Detecting machine-written content in scientific articles

UChicago researchers evaluated thousands of scientific abstracts and spotted a growing trend that researchers are using AI tools in scientific writing.

The recent surge in popularity of AI tools such as ChatGPT is forcing the science community to reckon with its place in scientific literature. Prestigious journals such as Science and Nature have attempted to restrict or prohibit AI use in submissions, but detecting machine-generated language proves difficult.

Since AI is getting more advanced at mimicking human language, researchers at the University of Chicago were interested in learning how frequently authors are using AI and how well it can produce convincing scientific articles. In a study published in JCO Clinical Cancer Informatics, Alexander Pearson, MD, PhD, Frederick Howard, MD, and colleagues evaluated text from over 15,000 published abstracts from the American Society for Clinical Oncology (ASCO) Annual Meeting from 2021 to 2023, using several commercial AI content detectors. They found that there were approximately twice as many abstracts containing AI content in 2023 as compared to 2021 and 2022—a clear signal that researchers are utilizing AI tools in scientific writing.

Interestingly, the content detectors were much better at distinguishing text generated by older versions of AI chatbots from human written text, but they were less accurate in identifying text from the newer, more accurate AI models or mixtures of human-written and AI-generated text.

Howard and colleagues warned that while AI can be used as a tool to aid in scientific writing, the author is ultimately responsible for all aspects of the submission, requiring due diligence to ensure factual and accurate representation of content with no misleading or inaccurate information.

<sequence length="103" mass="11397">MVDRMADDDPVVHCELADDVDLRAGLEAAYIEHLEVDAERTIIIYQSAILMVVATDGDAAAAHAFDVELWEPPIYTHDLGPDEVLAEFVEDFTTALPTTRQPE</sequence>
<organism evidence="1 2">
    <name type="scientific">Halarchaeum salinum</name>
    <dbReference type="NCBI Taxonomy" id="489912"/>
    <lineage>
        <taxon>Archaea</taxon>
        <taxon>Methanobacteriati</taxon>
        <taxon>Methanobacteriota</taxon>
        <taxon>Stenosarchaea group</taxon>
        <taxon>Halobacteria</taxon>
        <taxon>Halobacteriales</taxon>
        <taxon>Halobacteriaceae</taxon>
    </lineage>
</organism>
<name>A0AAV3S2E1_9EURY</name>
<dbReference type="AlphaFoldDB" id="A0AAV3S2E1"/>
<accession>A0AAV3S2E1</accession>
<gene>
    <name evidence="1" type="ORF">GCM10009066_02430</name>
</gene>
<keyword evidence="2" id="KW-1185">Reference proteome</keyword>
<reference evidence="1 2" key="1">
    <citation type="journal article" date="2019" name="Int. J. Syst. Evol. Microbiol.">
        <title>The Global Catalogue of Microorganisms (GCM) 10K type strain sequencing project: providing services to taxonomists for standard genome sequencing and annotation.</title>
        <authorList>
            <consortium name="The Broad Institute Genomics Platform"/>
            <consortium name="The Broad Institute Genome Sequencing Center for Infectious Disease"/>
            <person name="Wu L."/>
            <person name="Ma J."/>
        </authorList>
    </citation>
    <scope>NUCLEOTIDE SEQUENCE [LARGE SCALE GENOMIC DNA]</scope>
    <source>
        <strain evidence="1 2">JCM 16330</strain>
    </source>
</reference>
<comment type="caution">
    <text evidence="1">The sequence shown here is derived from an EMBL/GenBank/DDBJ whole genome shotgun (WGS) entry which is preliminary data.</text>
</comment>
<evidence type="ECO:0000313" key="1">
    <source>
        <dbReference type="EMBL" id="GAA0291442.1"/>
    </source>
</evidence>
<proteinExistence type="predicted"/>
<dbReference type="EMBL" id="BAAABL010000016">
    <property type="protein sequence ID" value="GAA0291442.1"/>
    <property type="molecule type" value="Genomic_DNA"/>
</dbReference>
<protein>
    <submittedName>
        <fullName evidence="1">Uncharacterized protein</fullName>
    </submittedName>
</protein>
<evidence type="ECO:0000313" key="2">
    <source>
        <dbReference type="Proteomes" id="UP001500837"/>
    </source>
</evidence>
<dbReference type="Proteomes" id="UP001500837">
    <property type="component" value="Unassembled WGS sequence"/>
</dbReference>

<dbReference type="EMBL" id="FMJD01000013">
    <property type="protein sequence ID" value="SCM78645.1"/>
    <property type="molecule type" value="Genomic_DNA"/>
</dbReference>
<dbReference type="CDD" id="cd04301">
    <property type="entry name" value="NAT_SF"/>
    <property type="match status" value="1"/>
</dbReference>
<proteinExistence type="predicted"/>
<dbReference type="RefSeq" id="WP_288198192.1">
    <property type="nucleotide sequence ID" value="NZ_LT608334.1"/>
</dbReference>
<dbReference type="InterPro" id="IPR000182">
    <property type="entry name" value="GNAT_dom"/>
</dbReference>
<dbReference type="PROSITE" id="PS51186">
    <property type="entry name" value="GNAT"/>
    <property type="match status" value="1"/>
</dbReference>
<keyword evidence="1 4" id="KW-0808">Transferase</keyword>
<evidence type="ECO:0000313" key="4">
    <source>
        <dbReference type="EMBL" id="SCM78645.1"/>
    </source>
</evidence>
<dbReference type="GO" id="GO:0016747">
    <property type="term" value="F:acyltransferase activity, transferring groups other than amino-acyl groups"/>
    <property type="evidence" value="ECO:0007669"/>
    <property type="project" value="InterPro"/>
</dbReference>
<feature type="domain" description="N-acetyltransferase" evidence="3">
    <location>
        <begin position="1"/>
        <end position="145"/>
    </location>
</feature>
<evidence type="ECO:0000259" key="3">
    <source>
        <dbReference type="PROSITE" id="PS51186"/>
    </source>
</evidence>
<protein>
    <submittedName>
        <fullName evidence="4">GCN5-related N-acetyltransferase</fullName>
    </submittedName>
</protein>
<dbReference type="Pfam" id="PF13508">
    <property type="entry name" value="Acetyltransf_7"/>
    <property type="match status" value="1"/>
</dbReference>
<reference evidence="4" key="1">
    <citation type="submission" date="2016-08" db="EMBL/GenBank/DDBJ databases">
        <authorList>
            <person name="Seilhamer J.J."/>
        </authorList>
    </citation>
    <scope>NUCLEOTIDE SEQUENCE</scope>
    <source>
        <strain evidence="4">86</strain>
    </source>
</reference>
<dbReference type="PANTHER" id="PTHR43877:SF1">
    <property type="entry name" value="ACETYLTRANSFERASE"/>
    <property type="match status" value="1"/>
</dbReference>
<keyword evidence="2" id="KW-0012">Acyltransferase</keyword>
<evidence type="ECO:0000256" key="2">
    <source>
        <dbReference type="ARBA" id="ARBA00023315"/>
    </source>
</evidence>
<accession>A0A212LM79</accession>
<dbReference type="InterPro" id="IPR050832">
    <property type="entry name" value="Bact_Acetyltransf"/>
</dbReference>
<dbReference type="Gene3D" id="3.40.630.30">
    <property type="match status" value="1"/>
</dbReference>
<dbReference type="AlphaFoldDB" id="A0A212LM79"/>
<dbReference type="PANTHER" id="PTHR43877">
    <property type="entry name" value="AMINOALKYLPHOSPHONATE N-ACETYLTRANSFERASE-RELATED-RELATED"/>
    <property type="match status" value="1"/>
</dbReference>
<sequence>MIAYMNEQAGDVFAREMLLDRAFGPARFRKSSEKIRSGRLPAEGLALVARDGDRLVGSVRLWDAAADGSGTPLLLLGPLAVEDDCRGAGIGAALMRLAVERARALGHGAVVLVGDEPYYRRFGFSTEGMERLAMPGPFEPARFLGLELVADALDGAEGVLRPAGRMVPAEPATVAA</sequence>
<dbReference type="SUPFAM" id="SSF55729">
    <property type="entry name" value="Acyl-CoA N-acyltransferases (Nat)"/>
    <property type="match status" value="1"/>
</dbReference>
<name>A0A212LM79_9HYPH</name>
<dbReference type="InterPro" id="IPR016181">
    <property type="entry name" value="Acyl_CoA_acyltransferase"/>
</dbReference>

They also concluded that because AI content detectors will never reach perfect accuracy, they should not be used as the sole means to assess AI content on scientific writing. Instead, they could be used as a screening tool to indicate that the presented content requires additional scrutiny from reviewers.

“AI models are prone to errors – such as referencing a scientific study which does not exist, or confidently stating an incorrect fact,” Howard said. “Although most scientists may use these models responsibly and rigorously review AI-generated text included in their studies, we need to define standards to identify and verify the accuracy of any AI content included in oncology literature to ensure that readers (including patients and their care teams) are not misled by inaccurate statements from AI models.”   

Howard presented the results of the study through a poster and live discussion at the 2024 ASCO Annual Meeting in Chicago, with a simultaneous publication of the research paper. The editor-in-chief of JCO Clinical Cancer Informatics commented on the study’s relevance.

“Scientific meetings are one of the most important venues for conveying results including those with practice-changing implications,” Jeremy L. Warner, MD, MS, FAMIA, FASCO, wrote. “In the past several years, large language models (LLMs) have become pervasive and as such it is somewhat expected that they are being used to generate some portion of the scientific discourse. It will be important to recognize and monitor this LLM-generated content, given the potential issues with accuracy, originality, and trustworthiness.”

The study, “Characterizing the Increase in Artificial Intelligence Content Detection in Oncology Scientific Abstracts From 2021 to 2023,” was supported by ASCO’s Center for Research and Analytics. Additional authors included Anran Li, MS from the University of Chicago; and Mark F. Riffon, MPH, and Elizabeth Garrett-Mayer, PhD, from the Center for Research and Analytics at the American Society of Clinical Oncology, Alexandria, VA.

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